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LAWS OF EVE - Think carefully before joint property ownership

Published:Monday | April 26, 2010 | 12:00 AM

The decision to purchase real property (that is, land and buildings) requires careful planning in and of itself. Very often, the intended purchaser has to face the fact that he or she does not have enough money saved to pay the deposit and closing costs; but even more often, that would-be purchaser finds that a single income is inadequate to qualify for the mortgage required to complete the purchase.

It is usually the latter issue that forces one to consider getting a partner to assist in the purchase, and this must be approached with caution because the autonomy which exists when one is a sole proprietor will be lost when there is a co-owner, and the future of the relationship with a co-owner is unpredictable.

Two of the issues which must be considered before embarking on such a purchase are:

1. whether the co-owners should be equal owners, or to define the interest each will take in the property, based on the level of investment, at the time of purchaser. This may help to stave off future court action regarding the share each co-owner has in the property.

2. whether the co-owners hold the property as joint tenants or tenants in common. This is very important, because it helps to focus on whether each co-owner wants the other to inherit the entire property on his or her death.

However, it should be noted that the nature of the property holding can change with or without the consent of both or all co-owners. In particular, the co-owners may mutually agree to sever a joint tenancy, but by simply signing a declaration of his intention to do so or by selling his share of the property to a third party, one joint tenant may unilaterally cause the joint ownership to be severed (Gamble v Hankle).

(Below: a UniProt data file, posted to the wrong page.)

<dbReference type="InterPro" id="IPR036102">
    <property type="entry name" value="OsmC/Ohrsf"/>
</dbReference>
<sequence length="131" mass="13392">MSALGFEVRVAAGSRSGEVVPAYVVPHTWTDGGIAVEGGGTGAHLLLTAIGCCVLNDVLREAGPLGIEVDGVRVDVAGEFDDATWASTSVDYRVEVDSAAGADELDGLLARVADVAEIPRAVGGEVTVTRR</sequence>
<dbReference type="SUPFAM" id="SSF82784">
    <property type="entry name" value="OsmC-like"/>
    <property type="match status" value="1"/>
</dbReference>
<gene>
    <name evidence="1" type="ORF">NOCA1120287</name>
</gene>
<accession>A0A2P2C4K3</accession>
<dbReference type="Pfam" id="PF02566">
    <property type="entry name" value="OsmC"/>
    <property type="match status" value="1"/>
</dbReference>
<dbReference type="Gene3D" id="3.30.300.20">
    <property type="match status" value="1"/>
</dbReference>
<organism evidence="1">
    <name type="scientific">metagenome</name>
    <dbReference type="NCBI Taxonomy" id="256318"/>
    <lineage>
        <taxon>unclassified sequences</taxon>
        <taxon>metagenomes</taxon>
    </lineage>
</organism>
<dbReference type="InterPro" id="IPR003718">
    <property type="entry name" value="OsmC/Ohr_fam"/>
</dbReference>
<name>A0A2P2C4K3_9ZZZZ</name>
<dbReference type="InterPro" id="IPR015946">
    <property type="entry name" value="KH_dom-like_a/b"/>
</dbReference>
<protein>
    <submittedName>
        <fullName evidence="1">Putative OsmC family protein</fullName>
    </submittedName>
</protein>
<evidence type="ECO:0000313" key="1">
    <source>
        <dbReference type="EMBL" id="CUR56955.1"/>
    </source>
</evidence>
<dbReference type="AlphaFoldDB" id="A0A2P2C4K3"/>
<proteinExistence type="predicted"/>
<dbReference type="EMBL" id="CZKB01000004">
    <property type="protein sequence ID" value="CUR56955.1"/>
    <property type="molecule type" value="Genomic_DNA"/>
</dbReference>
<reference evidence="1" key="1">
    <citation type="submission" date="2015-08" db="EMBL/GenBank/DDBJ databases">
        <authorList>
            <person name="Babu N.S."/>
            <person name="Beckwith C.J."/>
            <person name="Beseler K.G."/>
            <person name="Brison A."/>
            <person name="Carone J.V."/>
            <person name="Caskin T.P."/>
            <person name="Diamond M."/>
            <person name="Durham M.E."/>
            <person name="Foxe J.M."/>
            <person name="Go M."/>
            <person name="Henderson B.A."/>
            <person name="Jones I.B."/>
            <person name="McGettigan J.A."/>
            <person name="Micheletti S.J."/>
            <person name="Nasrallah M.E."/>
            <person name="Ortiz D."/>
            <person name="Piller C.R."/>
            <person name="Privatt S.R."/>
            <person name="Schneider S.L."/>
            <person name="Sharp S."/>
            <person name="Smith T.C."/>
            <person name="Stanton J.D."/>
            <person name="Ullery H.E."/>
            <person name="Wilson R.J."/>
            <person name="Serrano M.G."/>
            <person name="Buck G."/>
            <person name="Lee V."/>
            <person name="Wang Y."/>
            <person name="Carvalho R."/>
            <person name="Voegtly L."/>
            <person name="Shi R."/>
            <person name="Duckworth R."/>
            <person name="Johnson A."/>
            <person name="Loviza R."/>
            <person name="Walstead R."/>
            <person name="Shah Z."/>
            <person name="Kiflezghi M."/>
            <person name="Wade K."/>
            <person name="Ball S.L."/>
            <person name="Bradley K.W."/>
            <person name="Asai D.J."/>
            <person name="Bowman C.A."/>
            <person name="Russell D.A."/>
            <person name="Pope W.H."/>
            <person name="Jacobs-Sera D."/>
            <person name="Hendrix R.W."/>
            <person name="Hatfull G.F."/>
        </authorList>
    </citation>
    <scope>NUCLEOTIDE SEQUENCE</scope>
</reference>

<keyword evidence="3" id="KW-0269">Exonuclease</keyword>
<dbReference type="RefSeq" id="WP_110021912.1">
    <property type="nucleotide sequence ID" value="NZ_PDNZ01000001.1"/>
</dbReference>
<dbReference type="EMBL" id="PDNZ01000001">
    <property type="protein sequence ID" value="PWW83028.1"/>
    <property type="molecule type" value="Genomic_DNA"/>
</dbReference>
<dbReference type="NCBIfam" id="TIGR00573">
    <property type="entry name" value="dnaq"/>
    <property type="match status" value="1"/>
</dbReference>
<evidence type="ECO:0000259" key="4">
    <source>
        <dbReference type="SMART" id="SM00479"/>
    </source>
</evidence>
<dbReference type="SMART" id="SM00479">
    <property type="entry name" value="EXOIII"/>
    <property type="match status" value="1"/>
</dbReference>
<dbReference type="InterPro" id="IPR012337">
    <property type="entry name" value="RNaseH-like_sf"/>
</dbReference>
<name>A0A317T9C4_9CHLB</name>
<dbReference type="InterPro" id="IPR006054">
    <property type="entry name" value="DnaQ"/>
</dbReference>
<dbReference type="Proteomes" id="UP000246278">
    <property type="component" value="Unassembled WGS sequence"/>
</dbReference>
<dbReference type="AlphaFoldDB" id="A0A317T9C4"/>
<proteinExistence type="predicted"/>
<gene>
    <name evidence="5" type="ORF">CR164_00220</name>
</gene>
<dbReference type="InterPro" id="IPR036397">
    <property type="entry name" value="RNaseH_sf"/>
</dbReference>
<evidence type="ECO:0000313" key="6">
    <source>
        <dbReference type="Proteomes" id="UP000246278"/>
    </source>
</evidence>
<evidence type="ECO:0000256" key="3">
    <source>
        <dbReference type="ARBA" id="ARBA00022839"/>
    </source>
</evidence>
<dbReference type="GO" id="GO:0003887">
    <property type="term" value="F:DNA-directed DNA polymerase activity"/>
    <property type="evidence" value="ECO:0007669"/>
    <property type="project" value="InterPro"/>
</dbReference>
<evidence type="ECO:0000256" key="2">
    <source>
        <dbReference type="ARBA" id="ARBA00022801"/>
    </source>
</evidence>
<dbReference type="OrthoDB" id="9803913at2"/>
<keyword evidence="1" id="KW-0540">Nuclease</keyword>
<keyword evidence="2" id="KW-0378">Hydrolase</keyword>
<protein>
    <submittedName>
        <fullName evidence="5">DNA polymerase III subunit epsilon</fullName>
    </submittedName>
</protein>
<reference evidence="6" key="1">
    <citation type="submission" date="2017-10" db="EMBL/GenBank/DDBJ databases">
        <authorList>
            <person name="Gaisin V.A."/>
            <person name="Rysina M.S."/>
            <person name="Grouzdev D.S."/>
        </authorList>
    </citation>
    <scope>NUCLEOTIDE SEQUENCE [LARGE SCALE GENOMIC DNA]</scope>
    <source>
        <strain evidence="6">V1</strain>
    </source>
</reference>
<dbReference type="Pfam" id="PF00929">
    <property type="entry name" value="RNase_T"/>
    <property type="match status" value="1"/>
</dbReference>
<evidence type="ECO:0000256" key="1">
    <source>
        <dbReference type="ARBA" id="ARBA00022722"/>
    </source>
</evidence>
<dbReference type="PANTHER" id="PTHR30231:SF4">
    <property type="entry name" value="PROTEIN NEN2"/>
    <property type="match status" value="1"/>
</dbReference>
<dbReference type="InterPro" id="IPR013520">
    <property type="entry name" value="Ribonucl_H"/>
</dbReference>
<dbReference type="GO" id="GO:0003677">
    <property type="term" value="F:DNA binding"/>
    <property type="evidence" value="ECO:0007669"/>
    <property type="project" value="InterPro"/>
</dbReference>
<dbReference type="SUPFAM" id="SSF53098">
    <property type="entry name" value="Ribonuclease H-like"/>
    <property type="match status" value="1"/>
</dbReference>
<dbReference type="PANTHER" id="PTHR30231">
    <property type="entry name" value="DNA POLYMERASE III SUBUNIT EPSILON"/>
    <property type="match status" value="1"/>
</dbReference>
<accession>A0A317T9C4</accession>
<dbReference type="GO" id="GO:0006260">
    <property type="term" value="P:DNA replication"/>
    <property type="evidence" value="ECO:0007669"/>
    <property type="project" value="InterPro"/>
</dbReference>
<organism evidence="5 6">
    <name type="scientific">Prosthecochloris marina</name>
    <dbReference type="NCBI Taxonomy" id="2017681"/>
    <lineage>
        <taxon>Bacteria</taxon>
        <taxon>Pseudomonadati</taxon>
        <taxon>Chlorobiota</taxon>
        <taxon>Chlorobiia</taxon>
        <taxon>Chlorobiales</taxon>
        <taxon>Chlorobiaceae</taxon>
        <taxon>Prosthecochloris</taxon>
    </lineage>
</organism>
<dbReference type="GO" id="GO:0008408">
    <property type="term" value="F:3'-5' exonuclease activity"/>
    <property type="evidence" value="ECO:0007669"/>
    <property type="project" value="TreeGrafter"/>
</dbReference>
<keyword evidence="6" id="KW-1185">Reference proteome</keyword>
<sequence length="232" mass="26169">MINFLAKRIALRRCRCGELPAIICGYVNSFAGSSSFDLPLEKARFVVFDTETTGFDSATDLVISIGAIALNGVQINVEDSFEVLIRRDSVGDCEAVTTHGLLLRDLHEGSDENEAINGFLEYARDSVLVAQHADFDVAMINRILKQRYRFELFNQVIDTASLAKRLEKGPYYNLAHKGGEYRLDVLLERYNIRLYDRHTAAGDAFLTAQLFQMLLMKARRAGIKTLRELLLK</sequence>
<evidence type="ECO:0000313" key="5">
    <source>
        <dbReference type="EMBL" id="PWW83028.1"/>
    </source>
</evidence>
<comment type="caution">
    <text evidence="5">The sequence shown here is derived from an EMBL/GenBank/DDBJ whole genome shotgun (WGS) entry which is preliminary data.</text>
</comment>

Moreover, one co-owner may be deemed to have abandoned his interest in property, if he does not exercise rights of ownership for a period of 12 years or more (Wills v Wills).

Partition order

In addition, one co-owner of property held as tenants in common may obtain a partition order, and force the sale of the property without the other co-owner(s) consent.

While it is accepted that many joint ownerships survive the test of time, relationships are unpredictable and problems regarding the ownership of joint property usually manifest themselves when the relationship (whether a friendship, marriage or business partnership) falls apart. It is at that time that each co-owner usually wants to realise his interest in the property in order to achieve a clean break from the relationship. This often leads to court actions and unwarranted expenses.

Perhaps much of the distress which brings joint ownership to an end could be avoided if the would-be purchasers are properly advised as to the legal rights of obligations which they bring to life.

Sherry-Ann McGregor is a partner and mediator in the law firm of Nunes, Scholefield, DeLeon & Co. Send feedback and comments to or